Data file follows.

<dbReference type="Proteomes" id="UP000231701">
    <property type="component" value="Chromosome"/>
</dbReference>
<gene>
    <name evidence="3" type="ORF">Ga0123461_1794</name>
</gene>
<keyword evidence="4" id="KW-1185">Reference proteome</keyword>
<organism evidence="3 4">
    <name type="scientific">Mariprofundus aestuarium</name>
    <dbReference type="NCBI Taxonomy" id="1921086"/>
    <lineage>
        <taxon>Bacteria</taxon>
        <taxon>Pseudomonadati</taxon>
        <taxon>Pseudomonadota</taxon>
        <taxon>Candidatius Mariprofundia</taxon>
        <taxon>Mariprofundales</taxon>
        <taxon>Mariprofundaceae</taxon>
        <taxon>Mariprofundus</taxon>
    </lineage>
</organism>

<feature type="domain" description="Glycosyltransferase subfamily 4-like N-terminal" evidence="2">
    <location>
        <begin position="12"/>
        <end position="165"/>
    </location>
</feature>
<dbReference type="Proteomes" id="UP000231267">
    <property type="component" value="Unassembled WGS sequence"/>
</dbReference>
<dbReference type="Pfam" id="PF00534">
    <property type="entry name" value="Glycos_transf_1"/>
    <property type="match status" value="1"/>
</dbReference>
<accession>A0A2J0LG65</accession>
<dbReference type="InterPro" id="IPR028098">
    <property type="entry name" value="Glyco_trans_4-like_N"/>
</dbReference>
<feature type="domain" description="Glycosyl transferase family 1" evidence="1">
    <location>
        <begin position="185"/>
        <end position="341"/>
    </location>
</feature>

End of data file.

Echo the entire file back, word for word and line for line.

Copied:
<dbReference type="Proteomes" id="UP000231701">
    <property type="component" value="Chromosome"/>
</dbReference>
<gene>
    <name evidence="3" type="ORF">Ga0123461_1794</name>
</gene>
<keyword evidence="4" id="KW-1185">Reference proteome</keyword>
<organism evidence="3 4">
    <name type="scientific">Mariprofundus aestuarium</name>
    <dbReference type="NCBI Taxonomy" id="1921086"/>
    <lineage>
        <taxon>Bacteria</taxon>
        <taxon>Pseudomonadati</taxon>
        <taxon>Pseudomonadota</taxon>
        <taxon>Candidatius Mariprofundia</taxon>
        <taxon>Mariprofundales</taxon>
        <taxon>Mariprofundaceae</taxon>
        <taxon>Mariprofundus</taxon>
    </lineage>
</organism>

<feature type="domain" description="Glycosyltransferase subfamily 4-like N-terminal" evidence="2">
    <location>
        <begin position="12"/>
        <end position="165"/>
    </location>
</feature>
<dbReference type="Proteomes" id="UP000231267">
    <property type="component" value="Unassembled WGS sequence"/>
</dbReference>
<dbReference type="Pfam" id="PF00534">
    <property type="entry name" value="Glycos_transf_1"/>
    <property type="match status" value="1"/>
</dbReference>
<accession>A0A2J0LG65</accession>
<dbReference type="InterPro" id="IPR028098">
    <property type="entry name" value="Glyco_trans_4-like_N"/>
</dbReference>
<feature type="domain" description="Glycosyl transferase family 1" evidence="1">
    <location>
        <begin position="185"/>
        <end position="341"/>
    </location>
</feature>